Eric P. Mull-US PRESSWIRE

On Chris Perez, Vinnie Pestano, and Closers


Paul Hoynes’ mailbag overflowethed again this weekend. As every Clevelander knows, Hoynes’ columns are always worth a read, and this was no exception: Hoynes dished on Lonnie Chisenhall‘s future, Sandy Alomar‘s managerial potential, and the perks of following an MLB team. But perhaps the most interesting part of Hoynes’ column was his insight into a potential Chris Perez trade:

Hey, Hoynsie: What do you think the Indians can get back for Chris Perez? I think the Angels are desperate for a closer, and would give up Mark Trumbo. He started hot, but soon fell out of favor and sat pretty much the last month of the year. He strikes out a lot and would fit in great with our lineup. — Todd Schreiber, Charlotte, N.C. 

Hey, Todd: The Angels led the AL in batting average and were third in runs scored last season, but still finished third in the AL West. There seems to be some unrest between GM Jerry Dipoto and manager Mike Scioscia in how the club should be put together, so maybe they would move a player such as Trumbo.

Last year Oakland sent closer Andrew Bailey to Boston for slugger Josh Reddick and he certainly helped the A’s. If I’m the Indians, however, the only way I trade Perez is if I’m convinced Vinnie Pestano can replace him as closer. 

Nothing’s a given, and you never know how the mental aspect of the game will affect how someone plays. It’s entirely possible that the idea of moving from the eighth to the ninth inning would screw with Pestano’s head and wreak havoc on his mechanics, or that the league might figure him out and he’d cease to be an effective pitcher. But barring such a collapse, there’s absolutely no reason to think Vinnie Pestano couldn’t handle the closer’s job.

I don’t mean to single Mr. Hoynes out with this. The whole mainstream sports media systematically overrates closers and assigns undue weight to the arbitrary category of “saves.” Yes, there’s a psychological difference between pitching in the penultimate inning and being the very last man on the mound, but it’s not as big as it’s cracked up to be. A professional athlete who has tens of thousands of spectators in his office and whose every move is televised has to be able to thrive under the pressure just to come in to work. Most players can thus be expected to handle the ninth inning.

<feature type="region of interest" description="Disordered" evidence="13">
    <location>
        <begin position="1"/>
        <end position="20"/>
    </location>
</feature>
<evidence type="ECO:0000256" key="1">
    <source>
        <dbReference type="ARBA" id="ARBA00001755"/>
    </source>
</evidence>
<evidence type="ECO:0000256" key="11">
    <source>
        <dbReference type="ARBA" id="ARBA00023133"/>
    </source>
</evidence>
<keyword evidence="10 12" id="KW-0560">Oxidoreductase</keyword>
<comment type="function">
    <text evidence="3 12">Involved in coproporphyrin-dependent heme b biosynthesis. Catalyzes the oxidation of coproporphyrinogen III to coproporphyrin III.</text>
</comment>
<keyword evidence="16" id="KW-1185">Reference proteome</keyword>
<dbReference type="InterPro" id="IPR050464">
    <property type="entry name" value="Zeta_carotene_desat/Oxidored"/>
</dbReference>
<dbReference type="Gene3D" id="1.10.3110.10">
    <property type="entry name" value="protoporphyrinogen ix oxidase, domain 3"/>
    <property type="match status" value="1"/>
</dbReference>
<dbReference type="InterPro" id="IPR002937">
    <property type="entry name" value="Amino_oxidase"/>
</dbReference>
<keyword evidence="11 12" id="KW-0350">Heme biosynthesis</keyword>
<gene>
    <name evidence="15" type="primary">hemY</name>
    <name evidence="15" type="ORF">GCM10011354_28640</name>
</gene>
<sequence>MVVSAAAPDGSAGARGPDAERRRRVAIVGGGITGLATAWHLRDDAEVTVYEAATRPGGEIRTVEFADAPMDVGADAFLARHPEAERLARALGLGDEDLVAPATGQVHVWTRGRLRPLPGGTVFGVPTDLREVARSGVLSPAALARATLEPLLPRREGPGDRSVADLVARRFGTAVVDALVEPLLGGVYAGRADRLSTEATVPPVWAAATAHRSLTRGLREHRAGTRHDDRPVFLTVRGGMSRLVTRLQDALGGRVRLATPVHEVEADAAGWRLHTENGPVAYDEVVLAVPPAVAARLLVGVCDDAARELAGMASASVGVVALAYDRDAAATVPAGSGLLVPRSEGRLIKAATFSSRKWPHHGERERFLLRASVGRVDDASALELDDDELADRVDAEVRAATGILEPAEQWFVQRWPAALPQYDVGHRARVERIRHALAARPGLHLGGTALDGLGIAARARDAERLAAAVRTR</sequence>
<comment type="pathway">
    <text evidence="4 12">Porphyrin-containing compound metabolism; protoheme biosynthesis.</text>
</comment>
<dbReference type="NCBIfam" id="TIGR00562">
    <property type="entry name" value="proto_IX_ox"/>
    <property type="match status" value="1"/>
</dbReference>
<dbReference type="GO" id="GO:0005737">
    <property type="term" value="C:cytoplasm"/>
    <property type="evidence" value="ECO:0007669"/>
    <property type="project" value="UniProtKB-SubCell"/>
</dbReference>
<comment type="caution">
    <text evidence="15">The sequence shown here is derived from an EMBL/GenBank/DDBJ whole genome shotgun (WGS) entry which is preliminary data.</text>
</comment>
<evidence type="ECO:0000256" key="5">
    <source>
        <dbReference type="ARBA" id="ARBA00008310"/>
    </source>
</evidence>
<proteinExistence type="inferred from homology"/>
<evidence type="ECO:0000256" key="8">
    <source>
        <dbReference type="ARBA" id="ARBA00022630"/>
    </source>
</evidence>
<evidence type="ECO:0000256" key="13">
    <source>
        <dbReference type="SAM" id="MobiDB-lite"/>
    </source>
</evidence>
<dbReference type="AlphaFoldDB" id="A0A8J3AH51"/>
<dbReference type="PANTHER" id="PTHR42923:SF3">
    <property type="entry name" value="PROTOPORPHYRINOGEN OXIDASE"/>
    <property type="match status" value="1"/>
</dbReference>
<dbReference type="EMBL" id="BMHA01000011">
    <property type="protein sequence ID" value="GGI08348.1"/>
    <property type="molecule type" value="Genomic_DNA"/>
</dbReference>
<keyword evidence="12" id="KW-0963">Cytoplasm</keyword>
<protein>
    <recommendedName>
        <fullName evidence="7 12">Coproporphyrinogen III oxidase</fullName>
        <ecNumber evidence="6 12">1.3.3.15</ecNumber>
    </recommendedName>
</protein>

Vinnie Pestano has a 2.50 career ERA. He’s fanned 168 batters in only 137 innings. He’s got a great fastball and a wicked slider. Plus, a setup man sees plenty of opportunities in close and late situations—in fact, Manny Acta often deployed Pestano in higher-leverage situations than Perez. And for those who put stock in such numbers, he actually has a better ERA (2.12) in save situations than he does in non-save situations (2.87).

Chris Perez is a very good closer, but he’s likely worn out his welcome in Cleveland, he’s going to get expensive in arbitration, and—perhaps most importantly—he could bring back a solid return for the Tribe, be it an established MLB player or a package of promising prospects. That the Indians have Vinnie Pestano to replace him is a positive, not a concern. That he’s next in line definitely shouldn’t deter Chris Antonetti from shopping Perez this winter.

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Tags: Chris Perez Cleveland Indians Paul Hoynes Vinnie Pestano